Genre: Wrestling, Simulation, Sports
Platform: Nintendo Switch (also available on IOS)
Age Rating: Teen
Release Date: 11/01/2021
A code was provided for review purposes
When is a Wrestling Game Not a Wrestling Game?
The answer is when you’re playing Wrestling Empire. This game is unlike anything I have ever played before. Created by a single developer MDickie, this game is a strange testament to what can be achieved, while at the same time being an absolutely bizarre and unpredictable experience.
Yes, it is a wrestling game. Yes, it supposed to be a wrestling game, but it is something else on so many different levels. How many levels? Well, you’re just going to have to keep reading this Rapid Review to find out.
If Marmite Were a Wrestling Game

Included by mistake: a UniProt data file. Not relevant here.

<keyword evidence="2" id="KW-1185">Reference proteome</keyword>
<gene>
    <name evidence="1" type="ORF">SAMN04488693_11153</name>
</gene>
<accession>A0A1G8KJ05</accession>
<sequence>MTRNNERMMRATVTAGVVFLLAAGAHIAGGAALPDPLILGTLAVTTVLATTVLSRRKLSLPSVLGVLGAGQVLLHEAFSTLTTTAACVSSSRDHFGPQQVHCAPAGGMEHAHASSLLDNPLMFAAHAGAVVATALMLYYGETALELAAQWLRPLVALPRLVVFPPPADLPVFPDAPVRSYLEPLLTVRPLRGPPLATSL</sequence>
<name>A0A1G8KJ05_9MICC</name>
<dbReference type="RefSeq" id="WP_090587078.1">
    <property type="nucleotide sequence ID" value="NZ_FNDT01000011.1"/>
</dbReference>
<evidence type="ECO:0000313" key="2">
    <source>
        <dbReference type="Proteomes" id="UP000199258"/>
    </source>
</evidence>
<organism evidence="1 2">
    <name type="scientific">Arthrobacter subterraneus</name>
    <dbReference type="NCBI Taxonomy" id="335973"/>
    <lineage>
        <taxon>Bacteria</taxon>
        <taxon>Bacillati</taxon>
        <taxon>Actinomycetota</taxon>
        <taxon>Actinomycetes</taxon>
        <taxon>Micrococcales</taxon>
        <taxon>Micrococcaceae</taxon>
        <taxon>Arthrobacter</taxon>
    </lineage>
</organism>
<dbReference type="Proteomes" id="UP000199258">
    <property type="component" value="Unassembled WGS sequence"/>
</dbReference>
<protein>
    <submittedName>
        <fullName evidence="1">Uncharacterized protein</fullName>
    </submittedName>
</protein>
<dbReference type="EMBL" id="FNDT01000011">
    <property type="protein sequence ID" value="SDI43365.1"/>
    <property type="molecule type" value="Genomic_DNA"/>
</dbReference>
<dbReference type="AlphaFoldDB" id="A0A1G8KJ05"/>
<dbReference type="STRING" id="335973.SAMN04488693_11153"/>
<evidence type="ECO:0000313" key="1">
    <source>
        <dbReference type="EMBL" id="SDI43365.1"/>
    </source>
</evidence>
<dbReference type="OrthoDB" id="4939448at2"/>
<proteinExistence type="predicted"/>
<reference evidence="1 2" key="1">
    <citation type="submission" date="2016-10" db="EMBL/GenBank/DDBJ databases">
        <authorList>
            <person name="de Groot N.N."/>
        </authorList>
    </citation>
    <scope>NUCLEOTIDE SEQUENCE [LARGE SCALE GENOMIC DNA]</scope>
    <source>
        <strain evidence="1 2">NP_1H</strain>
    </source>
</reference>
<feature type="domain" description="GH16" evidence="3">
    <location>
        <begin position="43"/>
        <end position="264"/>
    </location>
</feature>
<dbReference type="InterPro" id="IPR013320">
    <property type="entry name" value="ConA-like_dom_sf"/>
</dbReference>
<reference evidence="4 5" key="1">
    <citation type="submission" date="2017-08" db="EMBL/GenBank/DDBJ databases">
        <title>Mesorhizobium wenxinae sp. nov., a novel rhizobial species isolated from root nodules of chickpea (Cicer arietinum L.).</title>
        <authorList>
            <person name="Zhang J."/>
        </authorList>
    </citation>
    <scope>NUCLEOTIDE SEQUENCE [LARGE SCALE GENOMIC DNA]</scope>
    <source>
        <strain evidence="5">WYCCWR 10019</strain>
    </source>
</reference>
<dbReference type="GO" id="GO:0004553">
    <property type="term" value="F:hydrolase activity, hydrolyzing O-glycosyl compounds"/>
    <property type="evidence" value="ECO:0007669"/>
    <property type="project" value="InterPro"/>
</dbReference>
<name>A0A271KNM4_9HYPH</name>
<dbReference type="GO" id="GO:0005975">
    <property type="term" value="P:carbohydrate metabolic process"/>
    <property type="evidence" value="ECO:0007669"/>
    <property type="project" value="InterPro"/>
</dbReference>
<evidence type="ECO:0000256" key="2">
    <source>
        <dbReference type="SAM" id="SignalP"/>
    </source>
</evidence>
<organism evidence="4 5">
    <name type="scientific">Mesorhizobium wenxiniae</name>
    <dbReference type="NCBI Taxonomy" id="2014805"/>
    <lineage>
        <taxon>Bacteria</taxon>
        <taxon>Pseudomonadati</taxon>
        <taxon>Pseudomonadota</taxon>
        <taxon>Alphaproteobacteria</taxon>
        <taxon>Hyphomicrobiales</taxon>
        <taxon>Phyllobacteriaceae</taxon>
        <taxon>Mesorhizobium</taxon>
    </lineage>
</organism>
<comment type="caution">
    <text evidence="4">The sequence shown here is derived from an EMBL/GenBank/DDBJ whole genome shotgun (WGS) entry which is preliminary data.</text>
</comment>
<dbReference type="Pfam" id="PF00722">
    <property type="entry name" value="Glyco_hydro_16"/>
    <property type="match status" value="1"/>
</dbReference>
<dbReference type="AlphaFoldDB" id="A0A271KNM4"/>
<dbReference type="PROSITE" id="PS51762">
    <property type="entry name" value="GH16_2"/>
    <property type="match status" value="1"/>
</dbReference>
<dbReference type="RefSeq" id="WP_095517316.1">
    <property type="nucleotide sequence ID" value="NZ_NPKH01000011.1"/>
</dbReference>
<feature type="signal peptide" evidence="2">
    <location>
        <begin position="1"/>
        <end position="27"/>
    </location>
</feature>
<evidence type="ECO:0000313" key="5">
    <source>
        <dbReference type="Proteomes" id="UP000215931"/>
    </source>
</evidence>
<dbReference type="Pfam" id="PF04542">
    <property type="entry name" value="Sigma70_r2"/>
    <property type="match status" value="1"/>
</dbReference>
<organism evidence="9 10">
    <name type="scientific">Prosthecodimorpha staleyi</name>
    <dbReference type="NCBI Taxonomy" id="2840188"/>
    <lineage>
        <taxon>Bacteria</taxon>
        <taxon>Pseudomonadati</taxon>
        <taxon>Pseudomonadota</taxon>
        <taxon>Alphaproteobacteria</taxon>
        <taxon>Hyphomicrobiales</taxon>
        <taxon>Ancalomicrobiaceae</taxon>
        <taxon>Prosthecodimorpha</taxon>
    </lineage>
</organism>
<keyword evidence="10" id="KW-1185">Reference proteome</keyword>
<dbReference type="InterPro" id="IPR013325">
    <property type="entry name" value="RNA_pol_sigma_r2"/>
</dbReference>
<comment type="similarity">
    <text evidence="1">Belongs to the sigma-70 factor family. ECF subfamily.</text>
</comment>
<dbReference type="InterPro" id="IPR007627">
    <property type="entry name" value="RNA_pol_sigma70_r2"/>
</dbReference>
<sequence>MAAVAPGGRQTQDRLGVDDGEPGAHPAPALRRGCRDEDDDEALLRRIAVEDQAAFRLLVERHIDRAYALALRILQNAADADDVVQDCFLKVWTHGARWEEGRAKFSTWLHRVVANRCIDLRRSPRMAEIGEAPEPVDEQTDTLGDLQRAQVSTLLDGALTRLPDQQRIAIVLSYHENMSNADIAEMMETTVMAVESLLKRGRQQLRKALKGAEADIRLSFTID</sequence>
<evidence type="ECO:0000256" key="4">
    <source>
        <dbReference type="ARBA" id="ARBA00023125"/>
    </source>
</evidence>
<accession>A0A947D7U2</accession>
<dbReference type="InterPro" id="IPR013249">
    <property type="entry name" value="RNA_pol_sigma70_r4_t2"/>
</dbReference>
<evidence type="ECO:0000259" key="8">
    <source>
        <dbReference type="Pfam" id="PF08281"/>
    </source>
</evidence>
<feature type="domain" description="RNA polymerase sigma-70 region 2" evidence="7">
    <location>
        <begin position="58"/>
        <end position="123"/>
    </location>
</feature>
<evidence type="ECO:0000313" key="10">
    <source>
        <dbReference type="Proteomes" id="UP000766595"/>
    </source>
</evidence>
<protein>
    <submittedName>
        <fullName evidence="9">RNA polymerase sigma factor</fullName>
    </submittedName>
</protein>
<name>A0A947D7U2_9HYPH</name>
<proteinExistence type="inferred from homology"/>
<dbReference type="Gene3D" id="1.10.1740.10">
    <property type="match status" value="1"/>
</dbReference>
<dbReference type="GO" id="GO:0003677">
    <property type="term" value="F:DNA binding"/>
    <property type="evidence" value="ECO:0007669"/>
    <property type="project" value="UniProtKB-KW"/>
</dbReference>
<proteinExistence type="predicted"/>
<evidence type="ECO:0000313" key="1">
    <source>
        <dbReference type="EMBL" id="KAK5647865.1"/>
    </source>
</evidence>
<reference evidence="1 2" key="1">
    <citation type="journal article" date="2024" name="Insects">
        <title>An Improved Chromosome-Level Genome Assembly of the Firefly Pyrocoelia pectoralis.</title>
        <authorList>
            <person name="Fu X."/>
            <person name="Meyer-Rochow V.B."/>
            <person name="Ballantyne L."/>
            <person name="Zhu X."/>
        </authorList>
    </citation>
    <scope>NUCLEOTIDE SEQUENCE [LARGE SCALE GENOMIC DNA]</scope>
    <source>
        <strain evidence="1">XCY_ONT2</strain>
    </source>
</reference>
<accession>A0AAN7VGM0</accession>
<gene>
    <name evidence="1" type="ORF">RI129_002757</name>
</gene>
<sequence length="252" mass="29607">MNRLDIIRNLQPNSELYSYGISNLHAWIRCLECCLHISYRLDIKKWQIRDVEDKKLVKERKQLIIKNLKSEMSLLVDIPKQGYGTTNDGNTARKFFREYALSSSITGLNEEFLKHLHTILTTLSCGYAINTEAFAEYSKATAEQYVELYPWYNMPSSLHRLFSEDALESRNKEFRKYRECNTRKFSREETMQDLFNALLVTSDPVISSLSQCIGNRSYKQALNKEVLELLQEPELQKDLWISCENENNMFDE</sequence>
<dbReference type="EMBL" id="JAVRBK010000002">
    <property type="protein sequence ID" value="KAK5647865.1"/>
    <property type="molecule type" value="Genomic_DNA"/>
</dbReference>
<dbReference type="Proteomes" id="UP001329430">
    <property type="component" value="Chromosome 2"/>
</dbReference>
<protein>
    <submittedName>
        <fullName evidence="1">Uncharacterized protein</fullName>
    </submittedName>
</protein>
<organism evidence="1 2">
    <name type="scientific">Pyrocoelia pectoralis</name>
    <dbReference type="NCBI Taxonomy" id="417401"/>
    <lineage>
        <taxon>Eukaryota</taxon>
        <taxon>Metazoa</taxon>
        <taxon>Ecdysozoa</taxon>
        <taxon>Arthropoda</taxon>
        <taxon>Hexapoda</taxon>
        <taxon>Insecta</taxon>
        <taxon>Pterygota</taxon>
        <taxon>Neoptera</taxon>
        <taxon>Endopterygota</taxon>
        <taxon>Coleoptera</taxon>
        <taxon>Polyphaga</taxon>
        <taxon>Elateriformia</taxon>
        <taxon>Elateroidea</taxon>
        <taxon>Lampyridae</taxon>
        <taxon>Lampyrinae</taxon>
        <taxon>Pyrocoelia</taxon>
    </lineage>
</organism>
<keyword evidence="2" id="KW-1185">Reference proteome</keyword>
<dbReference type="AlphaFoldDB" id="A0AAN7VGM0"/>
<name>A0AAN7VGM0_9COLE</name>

I’ll be honest here; you are either going to love or hate this game. If you know anything about the developer, you will understand a little about what you are getting yourself in for. Wrestling Empire on Nintendo Switch is a wild anarchic look at professional wrestling games. It’s an early ECW low polygon experience that ignores physics and in essence every possible rule you could think of. Yet, it works!
With that in mind, let’s break down this game that is for serious wrestling fans, while not being a serious wrestling game.
Low Budget Delivers a Highly Entertaining Experience
Wrestling games have not been great on the Switch. With 2K’s attempts at capturing WWE being just as successful as the WWE creative is themselves. Sure, WWE Battlegrounds was a fun over the top experience. It is still a genre that is wide open for exploration. *cough cough* Fire Pro *cough cough*
There is something immeasurably entertaining about Wrestling Empire that pushes it straight to the top level of games in my estimation. Yes, it’s a low graphics experience, and the characters look like something from a badly emulated PS1 experience, and if you’re a ‘graphics are the key part of a game’ believer then this will not be for you. However, if you look beyond that, and actually want a gaming experience, then I implore you to keep reading.